Yesterday the Federal Energy Regulatory Commission (FERC) granted a request to Kinder Morgan to “introduce feed gas, back-up fuel, and BOG fuel” to the first of what will be 10 production units at its Elba Island, Georgia LNG export facility. This is yet another step toward bringing the facility online.
Just a month ago we told you that FERC granted Elba permission to “proceed with introduction of fuel gas to commission the HF-LF flare pilot system” (see Kinder Morgan Takes Another Baby Step with Elba Island LNG). Step by step by step it’s happening. Elba Island will be the second LNG export facility along the East Coast, after Cove Point in Maryland.
As we previously noted, Elba is quite a bit smaller than Cove Point. Whereas Cove Point, which has been up and running for a year now, can take in and liquefy up to 3.5 billion cubic feet per day (Bcf/d) of natural gas, Elba Island will be able to liquefy up to 350 million cubic feet per day (MMcf/d)–just 10% of Cove Point’s capacity.
But hey, the gas Elba Island will be liquefying and exporting will come from the Marcellus, so it’s all good (see Confirmed: Marcellus Gas to Feed Elba Island LNG Export Plant).
Houston pipeline operator Kinder Morgan is one step closer to placing its $2 billion Elba Island LNG export terminal in Savannah, Ga., into service.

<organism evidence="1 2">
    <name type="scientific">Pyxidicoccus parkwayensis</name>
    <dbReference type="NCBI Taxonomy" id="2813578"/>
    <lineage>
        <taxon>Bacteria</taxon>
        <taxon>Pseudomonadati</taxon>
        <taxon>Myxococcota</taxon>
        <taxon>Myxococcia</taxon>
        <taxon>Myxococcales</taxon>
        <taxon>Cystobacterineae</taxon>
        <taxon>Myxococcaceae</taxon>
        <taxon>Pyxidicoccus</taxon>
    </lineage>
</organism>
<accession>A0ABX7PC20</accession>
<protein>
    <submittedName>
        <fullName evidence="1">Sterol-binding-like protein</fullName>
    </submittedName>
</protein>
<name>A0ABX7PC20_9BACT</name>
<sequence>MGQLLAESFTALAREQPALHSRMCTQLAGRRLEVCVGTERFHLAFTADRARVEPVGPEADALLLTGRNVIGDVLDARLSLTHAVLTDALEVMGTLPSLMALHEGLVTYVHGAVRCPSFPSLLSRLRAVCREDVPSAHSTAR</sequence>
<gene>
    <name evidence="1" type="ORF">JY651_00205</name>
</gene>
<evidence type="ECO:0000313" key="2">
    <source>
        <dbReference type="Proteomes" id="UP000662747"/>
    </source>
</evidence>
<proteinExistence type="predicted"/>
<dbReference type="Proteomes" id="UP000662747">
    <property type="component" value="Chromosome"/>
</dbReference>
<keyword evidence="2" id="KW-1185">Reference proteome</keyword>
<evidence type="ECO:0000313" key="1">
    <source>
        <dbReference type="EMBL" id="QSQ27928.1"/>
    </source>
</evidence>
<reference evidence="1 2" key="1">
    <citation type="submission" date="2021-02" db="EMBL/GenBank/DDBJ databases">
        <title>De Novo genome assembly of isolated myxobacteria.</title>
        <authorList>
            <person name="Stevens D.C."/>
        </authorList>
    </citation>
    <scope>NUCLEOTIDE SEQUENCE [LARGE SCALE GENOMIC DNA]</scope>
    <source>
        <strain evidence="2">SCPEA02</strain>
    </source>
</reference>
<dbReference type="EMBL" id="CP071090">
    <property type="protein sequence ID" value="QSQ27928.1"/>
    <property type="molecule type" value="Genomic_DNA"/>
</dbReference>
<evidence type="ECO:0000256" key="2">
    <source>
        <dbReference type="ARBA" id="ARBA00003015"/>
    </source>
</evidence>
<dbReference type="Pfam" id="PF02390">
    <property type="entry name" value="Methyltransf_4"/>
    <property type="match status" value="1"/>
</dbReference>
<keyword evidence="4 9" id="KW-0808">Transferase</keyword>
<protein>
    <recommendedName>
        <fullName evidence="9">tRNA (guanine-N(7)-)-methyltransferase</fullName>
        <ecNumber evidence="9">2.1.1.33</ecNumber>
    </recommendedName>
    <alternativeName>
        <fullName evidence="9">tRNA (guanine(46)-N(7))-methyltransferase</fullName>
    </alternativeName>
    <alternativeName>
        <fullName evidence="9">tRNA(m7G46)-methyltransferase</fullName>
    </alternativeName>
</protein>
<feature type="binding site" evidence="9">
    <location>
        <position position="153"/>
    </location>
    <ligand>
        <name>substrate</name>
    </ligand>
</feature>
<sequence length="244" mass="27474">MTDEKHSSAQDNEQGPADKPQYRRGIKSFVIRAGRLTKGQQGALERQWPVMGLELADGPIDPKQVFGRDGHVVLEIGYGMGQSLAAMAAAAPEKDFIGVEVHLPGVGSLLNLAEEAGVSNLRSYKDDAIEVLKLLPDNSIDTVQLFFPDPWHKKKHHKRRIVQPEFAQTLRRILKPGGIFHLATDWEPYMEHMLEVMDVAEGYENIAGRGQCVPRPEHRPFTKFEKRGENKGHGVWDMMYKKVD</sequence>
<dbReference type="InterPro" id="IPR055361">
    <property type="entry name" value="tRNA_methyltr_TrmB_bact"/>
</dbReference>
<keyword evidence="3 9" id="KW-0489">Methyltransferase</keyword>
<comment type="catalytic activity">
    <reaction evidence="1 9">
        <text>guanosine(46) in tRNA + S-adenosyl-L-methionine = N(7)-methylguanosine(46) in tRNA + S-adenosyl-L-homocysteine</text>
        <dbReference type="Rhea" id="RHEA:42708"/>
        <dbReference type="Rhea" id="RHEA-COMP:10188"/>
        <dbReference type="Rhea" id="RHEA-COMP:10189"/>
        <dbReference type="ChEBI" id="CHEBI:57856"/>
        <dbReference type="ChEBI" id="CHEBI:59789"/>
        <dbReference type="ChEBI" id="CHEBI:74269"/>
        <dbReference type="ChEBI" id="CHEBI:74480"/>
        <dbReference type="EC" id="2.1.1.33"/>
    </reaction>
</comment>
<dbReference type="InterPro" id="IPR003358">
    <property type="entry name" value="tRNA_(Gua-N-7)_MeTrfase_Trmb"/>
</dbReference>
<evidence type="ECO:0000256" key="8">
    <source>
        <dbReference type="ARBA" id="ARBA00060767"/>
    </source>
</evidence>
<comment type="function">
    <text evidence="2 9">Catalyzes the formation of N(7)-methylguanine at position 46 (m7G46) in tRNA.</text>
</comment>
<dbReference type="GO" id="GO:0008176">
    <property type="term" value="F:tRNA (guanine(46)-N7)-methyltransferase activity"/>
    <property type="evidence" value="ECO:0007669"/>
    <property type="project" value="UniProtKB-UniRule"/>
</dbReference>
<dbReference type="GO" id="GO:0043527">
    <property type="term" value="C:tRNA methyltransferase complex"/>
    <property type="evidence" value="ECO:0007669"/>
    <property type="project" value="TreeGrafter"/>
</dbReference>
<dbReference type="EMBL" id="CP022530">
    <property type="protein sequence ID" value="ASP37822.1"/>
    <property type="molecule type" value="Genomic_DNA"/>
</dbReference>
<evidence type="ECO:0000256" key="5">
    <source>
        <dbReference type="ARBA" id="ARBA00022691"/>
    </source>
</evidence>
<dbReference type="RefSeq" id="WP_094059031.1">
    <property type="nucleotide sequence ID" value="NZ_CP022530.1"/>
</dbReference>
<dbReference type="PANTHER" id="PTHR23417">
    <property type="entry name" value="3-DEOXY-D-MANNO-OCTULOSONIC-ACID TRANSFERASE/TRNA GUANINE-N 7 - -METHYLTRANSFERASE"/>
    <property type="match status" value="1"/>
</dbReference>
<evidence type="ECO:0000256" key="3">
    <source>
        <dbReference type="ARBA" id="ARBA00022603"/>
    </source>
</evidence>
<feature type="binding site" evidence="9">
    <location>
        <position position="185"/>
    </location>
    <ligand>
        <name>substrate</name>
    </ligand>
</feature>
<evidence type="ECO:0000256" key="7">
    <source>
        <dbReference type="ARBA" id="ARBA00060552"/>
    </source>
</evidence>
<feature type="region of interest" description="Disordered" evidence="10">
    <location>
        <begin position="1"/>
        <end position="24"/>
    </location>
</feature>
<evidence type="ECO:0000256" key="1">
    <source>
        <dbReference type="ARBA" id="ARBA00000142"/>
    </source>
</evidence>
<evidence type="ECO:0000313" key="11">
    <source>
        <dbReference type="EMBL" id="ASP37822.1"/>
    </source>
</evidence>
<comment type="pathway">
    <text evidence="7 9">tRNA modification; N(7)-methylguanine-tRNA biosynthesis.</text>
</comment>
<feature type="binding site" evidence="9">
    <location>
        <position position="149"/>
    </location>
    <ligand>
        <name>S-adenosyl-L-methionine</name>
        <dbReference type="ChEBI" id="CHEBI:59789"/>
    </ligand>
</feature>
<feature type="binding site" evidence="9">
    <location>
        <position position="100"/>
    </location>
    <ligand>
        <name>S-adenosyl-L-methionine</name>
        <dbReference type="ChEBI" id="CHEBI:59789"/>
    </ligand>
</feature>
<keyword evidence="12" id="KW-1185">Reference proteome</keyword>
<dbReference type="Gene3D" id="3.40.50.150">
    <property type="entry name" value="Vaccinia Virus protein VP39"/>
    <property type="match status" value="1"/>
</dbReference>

In a Wednesday morning order, the Federal Energy Regulatory Commission gave Kinder Morgan permission to start introducing feed gas into the first of 10 production units being built at the liquefied natural gas plant.
Kinder Morgan began the weeks- to months-long startup process for the liquefaction plant in early February. Being able to introduce feed gas is another step towards being the facility into commercial service.
Once all 10 production units are operational, the facility will be able to produce up to 2.5 million metric tons of LNG a year.
Elba Island LNG is being developed as a joint venture of Kinder Morgan and EIG Global Energy Partners, a private equity firm based in Washington, D.C.
Originally built as a facility to import natural gas, record production in U.S. shale basins prompted Kinder Morgan to seek permission from the federal government to reconfigure part of the facility into an export terminal that will include 10 production terminals, known as trains.
The company received a permit to build the export terminal in June 2016. The first of the 10 trains is expected to be fully operational and capable of producing exports by the end of the first quarter.
Founded in 1997 and headquartered in downtown Houston, Kinder Morgan employs more than 11,000 people across the United States. Canada and Mexico.
The company made a $1.48 billion profit on $14.1 billion of revenue in 2018.*
*Houston (TX) Chronicle (Mar 6, 2019) – Feds give Kinder Morgan permission to introduce feed gas at Elba Island LNG
FERC’s latest permission for Elba Island:
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